US to cut spending on NATO budget, Germany to pay more
Trump has repeatedly criticised European members for freeloading on the US, singling out Germany, the continent's economic powerhouse.
The United States is to cut its contribution to NATO's operating budget, officials said Thursday, with Germany increasing payments as the alliance tries to appease President Donald Trump ahead of a summit next week.
Trump has repeatedly criticised European members for freeloading on the US, singling out Germany, the continent's economic powerhouse, for lagging behind on an alliance commitment to spend at least two per cent of GDP on defence.
While most of Trump's anger has been focused on European national defence budgets, there has also been American grumbling about how much Washington contributes to NATO's own running costs, and the 29-member alliance has now agreed to a change.
"All allies have agreed a new cost-sharing formula. Under the new formula, cost shares attributed to most European allies and Canada will go up, while the US share will come down," a NATO official said.
"This is an important demonstration of allies' commitment to the alliance and to fairer burden-sharing."
The US currently pays 22.1 per cent of the NATO budget, which totalled $2.5 billion (2.37 billion euros) in 2019, and Germany 14.8 per cent, under a formula based on each country's gross national income.
Under the new agreement, the US will cut its contribution to 16.35 per cent of the total, Germany's will rise to the same level and other allies will pay more.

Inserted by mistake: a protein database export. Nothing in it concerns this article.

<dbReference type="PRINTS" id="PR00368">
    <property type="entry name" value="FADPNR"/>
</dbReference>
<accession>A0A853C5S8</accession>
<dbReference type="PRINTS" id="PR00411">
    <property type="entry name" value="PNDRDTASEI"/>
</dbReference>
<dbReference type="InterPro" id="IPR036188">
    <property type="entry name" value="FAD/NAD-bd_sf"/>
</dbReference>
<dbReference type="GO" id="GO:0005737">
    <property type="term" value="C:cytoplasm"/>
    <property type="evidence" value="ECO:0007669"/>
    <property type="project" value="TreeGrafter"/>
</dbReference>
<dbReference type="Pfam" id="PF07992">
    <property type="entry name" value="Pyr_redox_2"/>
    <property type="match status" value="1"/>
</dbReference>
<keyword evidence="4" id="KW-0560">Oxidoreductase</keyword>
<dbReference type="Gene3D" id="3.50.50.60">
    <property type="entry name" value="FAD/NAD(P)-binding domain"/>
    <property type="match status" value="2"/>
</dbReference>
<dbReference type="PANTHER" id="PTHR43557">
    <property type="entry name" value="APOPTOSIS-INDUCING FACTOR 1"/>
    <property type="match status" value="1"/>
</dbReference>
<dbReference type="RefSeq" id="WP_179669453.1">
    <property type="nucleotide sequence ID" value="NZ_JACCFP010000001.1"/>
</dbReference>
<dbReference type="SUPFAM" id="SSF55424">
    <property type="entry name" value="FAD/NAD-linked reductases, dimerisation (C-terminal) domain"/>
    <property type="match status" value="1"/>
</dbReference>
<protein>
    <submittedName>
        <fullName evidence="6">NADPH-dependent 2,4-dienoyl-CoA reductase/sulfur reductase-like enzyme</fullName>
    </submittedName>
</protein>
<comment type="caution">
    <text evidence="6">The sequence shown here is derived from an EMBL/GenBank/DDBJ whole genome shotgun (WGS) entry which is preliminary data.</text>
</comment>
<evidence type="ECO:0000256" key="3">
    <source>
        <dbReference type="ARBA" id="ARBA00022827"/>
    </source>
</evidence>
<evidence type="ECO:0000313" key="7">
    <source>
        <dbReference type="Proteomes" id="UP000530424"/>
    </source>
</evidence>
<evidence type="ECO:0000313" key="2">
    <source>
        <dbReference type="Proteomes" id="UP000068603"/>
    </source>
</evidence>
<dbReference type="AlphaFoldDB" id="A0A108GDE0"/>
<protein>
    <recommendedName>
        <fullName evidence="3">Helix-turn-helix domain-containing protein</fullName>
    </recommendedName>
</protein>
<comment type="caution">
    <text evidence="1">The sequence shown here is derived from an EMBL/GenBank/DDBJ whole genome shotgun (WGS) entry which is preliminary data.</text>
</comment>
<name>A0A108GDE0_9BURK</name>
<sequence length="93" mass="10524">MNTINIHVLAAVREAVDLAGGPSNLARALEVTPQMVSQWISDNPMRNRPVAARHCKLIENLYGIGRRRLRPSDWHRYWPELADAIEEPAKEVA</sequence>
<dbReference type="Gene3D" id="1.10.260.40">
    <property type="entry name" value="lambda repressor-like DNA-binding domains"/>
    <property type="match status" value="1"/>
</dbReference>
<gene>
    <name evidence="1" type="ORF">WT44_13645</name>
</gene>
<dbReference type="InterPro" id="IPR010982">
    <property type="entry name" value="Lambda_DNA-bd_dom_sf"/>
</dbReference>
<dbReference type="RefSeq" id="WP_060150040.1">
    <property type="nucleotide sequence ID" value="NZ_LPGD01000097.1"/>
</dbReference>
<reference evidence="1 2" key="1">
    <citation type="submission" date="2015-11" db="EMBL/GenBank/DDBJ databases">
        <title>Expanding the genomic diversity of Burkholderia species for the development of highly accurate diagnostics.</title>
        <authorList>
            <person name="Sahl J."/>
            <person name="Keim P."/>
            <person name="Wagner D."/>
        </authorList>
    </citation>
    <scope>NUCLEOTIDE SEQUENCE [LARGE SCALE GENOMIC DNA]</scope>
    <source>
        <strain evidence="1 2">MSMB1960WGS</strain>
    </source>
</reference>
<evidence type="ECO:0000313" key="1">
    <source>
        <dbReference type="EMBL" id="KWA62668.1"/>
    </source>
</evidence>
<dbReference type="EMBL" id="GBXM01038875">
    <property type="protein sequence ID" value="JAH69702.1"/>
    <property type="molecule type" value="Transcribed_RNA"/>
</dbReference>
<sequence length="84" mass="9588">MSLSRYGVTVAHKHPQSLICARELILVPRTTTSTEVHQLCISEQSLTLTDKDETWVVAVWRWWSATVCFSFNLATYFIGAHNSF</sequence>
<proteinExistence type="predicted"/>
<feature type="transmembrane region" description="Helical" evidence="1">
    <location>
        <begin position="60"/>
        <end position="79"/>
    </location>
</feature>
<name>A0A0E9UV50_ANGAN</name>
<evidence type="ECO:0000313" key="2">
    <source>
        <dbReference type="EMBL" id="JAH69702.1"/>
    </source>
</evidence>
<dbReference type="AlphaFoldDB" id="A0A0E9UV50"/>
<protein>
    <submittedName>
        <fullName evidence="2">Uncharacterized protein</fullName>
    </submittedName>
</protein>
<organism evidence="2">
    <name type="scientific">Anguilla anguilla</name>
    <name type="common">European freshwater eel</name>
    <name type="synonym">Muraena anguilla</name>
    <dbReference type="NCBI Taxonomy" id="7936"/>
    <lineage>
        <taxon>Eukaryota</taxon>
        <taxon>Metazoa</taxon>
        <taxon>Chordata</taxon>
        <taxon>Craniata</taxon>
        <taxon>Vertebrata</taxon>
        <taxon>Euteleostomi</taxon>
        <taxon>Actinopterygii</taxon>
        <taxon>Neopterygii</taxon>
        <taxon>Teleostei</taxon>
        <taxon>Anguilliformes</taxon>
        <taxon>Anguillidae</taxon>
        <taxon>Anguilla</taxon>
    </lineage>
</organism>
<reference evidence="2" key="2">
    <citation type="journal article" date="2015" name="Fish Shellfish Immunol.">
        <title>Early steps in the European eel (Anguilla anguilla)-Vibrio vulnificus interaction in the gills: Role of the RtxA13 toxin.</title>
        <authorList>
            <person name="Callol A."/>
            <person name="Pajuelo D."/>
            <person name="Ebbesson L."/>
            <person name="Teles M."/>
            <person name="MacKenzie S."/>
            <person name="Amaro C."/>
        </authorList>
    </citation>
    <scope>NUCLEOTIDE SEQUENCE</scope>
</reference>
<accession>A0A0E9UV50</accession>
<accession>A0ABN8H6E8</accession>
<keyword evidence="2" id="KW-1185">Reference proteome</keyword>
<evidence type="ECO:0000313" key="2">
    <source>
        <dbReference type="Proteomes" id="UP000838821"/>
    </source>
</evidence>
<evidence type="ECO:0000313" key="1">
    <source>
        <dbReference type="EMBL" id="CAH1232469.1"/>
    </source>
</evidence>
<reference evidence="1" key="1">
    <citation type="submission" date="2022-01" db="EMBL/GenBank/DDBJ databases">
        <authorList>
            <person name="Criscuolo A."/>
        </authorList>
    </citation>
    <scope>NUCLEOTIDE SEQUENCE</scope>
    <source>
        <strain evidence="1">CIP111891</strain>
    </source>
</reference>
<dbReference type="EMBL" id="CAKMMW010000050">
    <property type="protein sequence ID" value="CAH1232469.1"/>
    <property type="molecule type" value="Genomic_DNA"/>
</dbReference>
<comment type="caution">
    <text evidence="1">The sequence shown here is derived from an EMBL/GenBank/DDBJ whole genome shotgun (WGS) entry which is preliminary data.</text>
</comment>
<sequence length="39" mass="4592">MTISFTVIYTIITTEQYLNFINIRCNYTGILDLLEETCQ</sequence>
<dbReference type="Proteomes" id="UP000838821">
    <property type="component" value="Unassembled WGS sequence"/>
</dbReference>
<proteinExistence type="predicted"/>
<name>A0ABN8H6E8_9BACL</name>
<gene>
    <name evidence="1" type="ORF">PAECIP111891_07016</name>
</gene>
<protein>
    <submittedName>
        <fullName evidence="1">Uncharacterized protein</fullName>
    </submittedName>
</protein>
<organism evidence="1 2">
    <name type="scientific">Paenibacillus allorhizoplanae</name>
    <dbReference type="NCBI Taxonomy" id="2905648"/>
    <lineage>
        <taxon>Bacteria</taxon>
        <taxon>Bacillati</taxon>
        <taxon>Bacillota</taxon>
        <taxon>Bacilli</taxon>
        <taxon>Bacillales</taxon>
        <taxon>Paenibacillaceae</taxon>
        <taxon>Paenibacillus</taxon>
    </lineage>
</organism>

Though the sums involved are small in military terms, the 29 alliance members spent a total of nearly a trillion dollars on defence in 2018, not all allies are happy with the move.
Diplomats say France has refused to go along with the new arrangement and will keep its contribution the same at 10.5 per cent, arguing that the deal to change the figures was cooked up between Trump and German Chancellor Angela Merkel without properly consulting other allies.
NATO chief Jens Stoltenberg is expected to announce new figures on Friday showing how much more allies have spent since Trump came to power in 2016 in a bid to improve the mood going into Wednesday's leaders' meeting in London.
There are fears Trump will repeat his performance at the 2016 summit in Brussels, where he launched into an extraordinary public tirade during a breakfast meeting with Merkel, berating her for weak defence spending and accusing her of cosying up to Russia.
Adding to the clouds over the London gathering are French President Emmanuel Macron's attack on NATO as "brain dead" and ongoing tensions with fellow NATO ally Turkey over its purchase of Russian missiles and its military operation in northern Syria.